This could be the beginning of the end of the Ford government’s Highway 413 project as the federal government is taking over the environmental assessment of the controversial proposal.
In a statement, Environment Minister Jonathan Wilkinson says after consideration he’s decided to designate this project under the federal impact assessment process.
BREAKING: Federal Environment Minister is stepping in to put the GTA West project under the federal environmental assessment process. This is the @fordnation government’s Highway 413 project #cdnpoli #onpoli pic.twitter.com/bILzAaZT9x
— Cormac Mac Sweeney (@cmaconthehill) May 3, 2021
Wilkinson says his decision is based on expert findings that the highway may cause adverse direct or incidental effects on federally-listed species at risk.
“After careful consideration of the available science, evidence and other relevant information gathered by the Impact Assessment Agency of Canada, as well as the Agency’s recommendation to designate the GTA West project, I have decided to designate this project under the federal assessment process,” Wilkinson writes.
“… Should the Agency decide that areas of federal concern cannot be addressed and that a federal impact assessment is warranted, we will endeavour to work with Ontario to carry out a coordinated and predictable assessment that Canadians can have confidence in.”
The Ford government now has to submit an initial project description and based on that information, it will be determined whether a full federal impact assessment is required.
Opponents of Highway 413 are on board because the federal environmental assessment is considered to be tougher than the provincial version.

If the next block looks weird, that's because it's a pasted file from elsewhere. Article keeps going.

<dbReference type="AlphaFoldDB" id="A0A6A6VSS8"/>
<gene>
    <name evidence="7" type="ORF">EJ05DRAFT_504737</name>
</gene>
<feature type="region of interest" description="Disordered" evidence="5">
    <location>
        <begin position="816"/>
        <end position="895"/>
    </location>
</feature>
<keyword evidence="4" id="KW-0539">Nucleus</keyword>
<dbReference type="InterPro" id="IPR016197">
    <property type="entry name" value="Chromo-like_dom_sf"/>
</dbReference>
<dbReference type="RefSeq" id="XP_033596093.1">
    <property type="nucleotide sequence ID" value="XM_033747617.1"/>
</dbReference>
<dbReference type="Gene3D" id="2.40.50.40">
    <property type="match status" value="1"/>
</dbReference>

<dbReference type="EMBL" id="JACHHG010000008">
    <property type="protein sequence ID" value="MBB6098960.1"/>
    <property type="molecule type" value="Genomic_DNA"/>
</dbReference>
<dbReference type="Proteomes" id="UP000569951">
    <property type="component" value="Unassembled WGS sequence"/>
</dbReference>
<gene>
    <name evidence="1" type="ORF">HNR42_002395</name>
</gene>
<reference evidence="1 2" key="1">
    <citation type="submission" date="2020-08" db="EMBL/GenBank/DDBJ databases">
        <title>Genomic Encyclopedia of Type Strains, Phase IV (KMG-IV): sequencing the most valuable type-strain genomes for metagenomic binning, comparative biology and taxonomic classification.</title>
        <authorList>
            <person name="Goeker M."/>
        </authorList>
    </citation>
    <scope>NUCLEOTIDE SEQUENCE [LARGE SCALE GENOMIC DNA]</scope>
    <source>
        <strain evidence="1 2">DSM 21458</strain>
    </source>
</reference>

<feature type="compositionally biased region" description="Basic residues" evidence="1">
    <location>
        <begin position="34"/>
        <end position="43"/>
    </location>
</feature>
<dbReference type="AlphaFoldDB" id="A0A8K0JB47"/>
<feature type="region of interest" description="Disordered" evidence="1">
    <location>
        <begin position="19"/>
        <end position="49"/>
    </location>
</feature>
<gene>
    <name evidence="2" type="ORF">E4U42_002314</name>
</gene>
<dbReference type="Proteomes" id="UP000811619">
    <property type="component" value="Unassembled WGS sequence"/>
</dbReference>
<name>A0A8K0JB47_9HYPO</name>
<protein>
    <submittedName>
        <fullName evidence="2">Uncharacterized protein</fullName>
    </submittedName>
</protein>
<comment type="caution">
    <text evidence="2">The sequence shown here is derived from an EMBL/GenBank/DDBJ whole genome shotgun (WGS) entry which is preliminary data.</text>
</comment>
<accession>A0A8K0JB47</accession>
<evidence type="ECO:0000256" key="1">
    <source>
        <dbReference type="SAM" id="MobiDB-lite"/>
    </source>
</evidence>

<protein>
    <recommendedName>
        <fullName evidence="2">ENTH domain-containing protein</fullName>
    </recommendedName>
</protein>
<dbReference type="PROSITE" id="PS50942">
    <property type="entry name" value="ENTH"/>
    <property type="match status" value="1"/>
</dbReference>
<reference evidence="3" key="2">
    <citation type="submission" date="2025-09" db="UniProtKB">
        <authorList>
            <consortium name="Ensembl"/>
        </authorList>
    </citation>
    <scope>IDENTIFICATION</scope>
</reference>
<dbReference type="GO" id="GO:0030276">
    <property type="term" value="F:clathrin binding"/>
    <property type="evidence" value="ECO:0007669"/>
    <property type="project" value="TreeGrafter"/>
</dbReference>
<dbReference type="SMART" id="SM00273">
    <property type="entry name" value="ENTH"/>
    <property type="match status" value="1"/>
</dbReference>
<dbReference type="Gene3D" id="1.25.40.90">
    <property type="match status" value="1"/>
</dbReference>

In recent weeks, all GTA cities have come out against the 59 kilometre stretch of pavement proposed to run through Vaughan, Caledon, Brampton and Halton Hills and connect Highway 400 with Highway 401 and 407 interchanges.
Highway 413 has drawn heavy critique from environmental advocates who worry the road will drive up greenhouse gas emissions.
“Ontario is planning Highway 413, a redundant and unnecessary toll highway that would pave over farm, forests, wetlands and a portion of the Greenbelt and cost taxpayers billions,” says Canadian environmental advocacy organization Environmental Defence.
“Building a new highway gets more polluting cars on the road, and usually does nothing to relieve congestion over time. In fact, an expert panel study found the highway would only save drivers 30-60 seconds per trip.”
The organization says Highway 413 would deteriorate parts of the Credit River and Humber River that flow into Lake Ontario – a source of drinking water for millions of GTA residents.
Further, according to a recent report by Environmental Defence, advocates say Highway 413 will make it harder for Ontario to reign in growing greenhouse gas (GHG) emissions from transportation and meet Ontario’s 2030 climate target of a 30 percent reduction from 2005 levels by 2030.
“The vehicles travelling on Highway 413 would create about 17.4 million tonnes of CO2(e) in cumulative emissions by 2050 under the Business-as-usual scenario.”